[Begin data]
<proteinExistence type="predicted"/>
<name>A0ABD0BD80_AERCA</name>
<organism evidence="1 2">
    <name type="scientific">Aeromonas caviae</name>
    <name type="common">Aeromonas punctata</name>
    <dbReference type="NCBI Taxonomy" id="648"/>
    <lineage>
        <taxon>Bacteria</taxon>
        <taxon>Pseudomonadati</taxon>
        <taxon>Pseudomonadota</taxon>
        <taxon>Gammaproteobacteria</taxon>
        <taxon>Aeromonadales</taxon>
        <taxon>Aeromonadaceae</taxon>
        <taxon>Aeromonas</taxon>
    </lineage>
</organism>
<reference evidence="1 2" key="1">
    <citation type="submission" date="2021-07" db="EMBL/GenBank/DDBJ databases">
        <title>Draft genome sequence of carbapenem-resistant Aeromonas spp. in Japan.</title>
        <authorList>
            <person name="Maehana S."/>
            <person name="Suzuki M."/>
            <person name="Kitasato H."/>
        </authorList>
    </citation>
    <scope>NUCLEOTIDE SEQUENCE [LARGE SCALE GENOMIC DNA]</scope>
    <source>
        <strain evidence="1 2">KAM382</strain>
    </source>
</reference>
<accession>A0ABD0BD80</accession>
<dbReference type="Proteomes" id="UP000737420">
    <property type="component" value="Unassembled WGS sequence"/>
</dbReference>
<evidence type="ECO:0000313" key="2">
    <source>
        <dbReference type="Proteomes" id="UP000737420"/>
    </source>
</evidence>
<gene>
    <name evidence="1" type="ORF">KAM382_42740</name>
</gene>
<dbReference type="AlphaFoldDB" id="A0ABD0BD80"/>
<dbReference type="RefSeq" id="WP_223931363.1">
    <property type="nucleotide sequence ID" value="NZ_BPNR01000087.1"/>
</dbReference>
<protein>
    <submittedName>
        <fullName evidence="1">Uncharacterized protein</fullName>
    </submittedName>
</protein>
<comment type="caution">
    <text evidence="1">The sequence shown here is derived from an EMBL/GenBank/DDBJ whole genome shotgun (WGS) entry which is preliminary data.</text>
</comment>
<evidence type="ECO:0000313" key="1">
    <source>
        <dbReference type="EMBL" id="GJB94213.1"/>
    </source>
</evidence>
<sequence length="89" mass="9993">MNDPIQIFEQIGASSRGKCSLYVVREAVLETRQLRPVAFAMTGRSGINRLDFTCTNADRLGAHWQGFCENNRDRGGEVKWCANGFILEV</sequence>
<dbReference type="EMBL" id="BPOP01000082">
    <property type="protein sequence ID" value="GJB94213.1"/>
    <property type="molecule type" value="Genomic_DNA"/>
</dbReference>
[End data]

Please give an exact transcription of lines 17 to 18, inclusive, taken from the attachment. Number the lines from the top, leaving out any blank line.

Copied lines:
<reference evidence="1 2" key="1">
    <citation type="submission" date="2021-07" db="EMBL/GenBank/DDBJ databases">